We’ve had some explosive election campaigns in the last 20 years or so — witness the Cliff Barwick versus Janet Golding battle that launched the political career of a young Steve Peters.
However, the prevailing atmosphere entering the final countdown to this month’s municipal vote is nothing short of distressing.
Does every lobby group, neighbourhood association and loose-knit organization have to put forth a slate of candidates which, if the rest of the voters don’t support, St. Thomas will go to hell in a hand-cart?
We have a city developer with his list of magnificent seven who must comprise the majority of the new council or we will languish in the quagmire, while the rest of the country passes us by.
My, what a responsibility we voters face if we fail to follow suit.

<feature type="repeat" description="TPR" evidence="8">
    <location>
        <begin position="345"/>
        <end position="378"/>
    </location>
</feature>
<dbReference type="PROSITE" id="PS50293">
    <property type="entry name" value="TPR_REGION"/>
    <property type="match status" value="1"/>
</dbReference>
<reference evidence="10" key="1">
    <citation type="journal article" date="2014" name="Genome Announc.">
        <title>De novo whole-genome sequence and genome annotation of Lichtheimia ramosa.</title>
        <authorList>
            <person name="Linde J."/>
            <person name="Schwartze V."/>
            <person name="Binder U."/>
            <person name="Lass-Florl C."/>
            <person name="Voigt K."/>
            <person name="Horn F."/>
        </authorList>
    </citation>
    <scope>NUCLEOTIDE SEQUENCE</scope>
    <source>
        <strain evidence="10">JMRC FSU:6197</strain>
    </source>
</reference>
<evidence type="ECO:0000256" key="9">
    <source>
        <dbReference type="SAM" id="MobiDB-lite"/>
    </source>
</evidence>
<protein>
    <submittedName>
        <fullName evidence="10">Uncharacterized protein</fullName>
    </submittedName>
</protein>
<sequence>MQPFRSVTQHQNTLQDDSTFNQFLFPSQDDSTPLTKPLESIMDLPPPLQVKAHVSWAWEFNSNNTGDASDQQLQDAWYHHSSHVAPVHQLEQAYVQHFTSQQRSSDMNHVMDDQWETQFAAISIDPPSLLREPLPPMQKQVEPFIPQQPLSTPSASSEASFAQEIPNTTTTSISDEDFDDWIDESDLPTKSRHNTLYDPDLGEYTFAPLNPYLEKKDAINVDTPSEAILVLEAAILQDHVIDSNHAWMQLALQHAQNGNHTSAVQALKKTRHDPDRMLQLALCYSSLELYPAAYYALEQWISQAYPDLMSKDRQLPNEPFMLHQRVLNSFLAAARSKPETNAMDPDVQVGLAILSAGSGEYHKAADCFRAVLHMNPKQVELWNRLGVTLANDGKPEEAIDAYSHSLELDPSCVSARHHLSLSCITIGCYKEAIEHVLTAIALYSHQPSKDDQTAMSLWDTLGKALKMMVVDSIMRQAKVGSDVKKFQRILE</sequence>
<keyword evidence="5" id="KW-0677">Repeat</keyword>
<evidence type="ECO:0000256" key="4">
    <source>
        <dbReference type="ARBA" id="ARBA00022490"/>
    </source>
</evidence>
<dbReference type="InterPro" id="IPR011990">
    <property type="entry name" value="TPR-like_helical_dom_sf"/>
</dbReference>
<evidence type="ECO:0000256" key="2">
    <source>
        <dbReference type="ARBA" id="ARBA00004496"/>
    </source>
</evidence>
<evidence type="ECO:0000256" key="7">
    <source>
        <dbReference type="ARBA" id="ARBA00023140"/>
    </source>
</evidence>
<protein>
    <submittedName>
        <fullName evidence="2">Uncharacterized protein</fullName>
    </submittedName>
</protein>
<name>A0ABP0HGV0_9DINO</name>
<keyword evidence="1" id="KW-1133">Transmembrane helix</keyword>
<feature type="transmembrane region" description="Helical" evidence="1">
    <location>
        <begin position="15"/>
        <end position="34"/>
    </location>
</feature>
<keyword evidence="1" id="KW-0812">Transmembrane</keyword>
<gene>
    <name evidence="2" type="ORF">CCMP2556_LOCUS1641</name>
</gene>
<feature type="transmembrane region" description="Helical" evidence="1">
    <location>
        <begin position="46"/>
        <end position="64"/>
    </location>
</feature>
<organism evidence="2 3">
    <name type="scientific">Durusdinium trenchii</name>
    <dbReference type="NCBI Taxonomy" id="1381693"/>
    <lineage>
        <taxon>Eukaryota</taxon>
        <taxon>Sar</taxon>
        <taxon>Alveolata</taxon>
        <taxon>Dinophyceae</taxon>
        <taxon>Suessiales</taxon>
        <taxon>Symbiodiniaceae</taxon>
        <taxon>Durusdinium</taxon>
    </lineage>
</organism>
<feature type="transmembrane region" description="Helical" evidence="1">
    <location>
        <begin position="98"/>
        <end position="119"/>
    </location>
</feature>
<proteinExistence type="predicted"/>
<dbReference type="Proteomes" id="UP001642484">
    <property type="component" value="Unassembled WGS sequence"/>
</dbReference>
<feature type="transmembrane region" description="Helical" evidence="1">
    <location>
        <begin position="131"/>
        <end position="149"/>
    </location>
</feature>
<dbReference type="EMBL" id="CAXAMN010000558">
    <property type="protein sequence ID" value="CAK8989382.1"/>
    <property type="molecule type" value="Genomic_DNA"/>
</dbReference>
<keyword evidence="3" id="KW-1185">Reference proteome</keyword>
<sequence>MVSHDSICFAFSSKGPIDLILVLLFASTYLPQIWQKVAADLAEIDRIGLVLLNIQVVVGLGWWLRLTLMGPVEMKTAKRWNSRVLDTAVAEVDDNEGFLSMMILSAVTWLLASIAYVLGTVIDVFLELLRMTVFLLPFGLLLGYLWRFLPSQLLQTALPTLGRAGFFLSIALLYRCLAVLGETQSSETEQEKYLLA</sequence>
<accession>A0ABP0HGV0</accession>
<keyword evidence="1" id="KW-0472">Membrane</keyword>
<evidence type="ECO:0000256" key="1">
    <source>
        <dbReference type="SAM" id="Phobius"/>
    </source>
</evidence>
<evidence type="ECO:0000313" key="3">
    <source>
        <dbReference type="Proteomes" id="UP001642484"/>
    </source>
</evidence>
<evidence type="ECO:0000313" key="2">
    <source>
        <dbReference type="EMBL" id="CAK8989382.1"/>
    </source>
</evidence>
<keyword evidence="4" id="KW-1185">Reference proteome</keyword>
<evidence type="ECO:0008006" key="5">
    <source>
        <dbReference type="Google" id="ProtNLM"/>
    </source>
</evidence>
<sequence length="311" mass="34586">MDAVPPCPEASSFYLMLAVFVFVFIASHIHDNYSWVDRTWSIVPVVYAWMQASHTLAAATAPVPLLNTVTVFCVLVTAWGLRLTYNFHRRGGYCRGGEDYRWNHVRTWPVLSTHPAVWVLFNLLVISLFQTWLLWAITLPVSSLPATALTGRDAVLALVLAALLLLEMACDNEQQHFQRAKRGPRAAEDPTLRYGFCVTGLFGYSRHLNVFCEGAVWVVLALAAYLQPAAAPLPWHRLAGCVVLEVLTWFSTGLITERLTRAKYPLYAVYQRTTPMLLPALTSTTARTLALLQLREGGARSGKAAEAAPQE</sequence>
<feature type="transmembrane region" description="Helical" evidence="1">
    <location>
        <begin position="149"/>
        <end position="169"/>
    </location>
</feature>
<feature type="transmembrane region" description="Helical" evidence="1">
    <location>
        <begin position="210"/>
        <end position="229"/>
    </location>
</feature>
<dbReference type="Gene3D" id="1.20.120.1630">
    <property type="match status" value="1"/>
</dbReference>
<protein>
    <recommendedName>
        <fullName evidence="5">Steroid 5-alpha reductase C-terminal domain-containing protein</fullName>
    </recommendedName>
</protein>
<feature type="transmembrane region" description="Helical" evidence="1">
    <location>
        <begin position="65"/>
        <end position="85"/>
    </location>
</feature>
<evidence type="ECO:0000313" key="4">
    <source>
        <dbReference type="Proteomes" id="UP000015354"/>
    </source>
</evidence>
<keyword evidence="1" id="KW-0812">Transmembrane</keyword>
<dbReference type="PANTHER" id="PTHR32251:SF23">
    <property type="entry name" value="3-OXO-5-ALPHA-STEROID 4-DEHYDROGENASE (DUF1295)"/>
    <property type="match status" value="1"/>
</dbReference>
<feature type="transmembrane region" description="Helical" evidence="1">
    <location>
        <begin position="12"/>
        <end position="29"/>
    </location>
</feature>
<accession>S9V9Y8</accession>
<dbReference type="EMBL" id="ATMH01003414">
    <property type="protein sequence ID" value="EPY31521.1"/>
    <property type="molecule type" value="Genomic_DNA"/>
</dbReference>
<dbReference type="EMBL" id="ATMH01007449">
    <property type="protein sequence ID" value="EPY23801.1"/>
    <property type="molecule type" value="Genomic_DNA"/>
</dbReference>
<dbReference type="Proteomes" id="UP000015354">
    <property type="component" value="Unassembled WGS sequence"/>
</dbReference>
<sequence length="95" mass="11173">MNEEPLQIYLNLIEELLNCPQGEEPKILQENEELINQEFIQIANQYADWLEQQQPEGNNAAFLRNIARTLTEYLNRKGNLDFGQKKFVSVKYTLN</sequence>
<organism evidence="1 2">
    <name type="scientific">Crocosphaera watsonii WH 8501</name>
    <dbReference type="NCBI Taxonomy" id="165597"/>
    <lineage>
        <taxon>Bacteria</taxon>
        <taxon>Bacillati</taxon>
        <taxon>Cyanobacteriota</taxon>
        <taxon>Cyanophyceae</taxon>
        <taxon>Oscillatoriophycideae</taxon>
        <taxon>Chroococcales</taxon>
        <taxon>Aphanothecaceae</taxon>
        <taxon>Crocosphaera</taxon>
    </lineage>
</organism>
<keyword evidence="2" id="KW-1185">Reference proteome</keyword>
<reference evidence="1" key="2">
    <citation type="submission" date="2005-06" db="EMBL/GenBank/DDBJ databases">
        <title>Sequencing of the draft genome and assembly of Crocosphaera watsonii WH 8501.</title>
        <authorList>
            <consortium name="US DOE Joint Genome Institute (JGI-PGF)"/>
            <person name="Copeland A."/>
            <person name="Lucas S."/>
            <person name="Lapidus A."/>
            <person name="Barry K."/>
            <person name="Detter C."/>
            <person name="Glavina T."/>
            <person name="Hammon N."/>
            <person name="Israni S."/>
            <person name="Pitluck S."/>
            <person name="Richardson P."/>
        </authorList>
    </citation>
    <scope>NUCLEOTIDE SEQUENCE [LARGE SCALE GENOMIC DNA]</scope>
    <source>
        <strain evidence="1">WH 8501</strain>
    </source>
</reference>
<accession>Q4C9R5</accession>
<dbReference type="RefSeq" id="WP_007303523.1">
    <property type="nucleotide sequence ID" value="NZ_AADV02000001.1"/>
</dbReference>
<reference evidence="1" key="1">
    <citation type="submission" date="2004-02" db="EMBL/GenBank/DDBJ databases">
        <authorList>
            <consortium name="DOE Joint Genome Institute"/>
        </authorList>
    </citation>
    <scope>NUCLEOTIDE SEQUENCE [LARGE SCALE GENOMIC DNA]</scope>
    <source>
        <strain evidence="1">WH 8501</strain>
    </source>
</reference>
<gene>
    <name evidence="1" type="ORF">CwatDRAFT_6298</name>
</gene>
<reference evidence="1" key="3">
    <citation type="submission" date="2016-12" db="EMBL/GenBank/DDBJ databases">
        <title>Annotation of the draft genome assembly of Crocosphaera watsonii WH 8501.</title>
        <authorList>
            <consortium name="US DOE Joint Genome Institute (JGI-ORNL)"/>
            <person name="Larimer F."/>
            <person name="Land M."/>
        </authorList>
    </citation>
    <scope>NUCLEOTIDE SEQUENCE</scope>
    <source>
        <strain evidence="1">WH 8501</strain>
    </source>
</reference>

Ford Canada St. Thomas Assembly Plant
The economic recovery is leaving workers behind, while others are toiling in “survivor” jobs with low pay and little security, states a report released Monday by the Canadian Auto Workers union.
The study, called the Workers Adjustment Tracking Project, followed a group of laid-off workers in three communities — Kitchener, Toronto and Brampton — for one year and concludes they’re struggling to find work.
On Oct. 18 of last year this corner editorialized on the need for our municipal officials to gather with their counterparts throughout the county to hold an economic summit to deal with the staggering job losses in St. Thomas and Elgin.
They have failed to act on this, instead Mayor Cliff Barwick jetted off to Japan for a two-week junket that accomplished little. In fact, Barwick would have been far better off visiting Pittsburgh to see how that former rust belt city has magnificently transformed itself.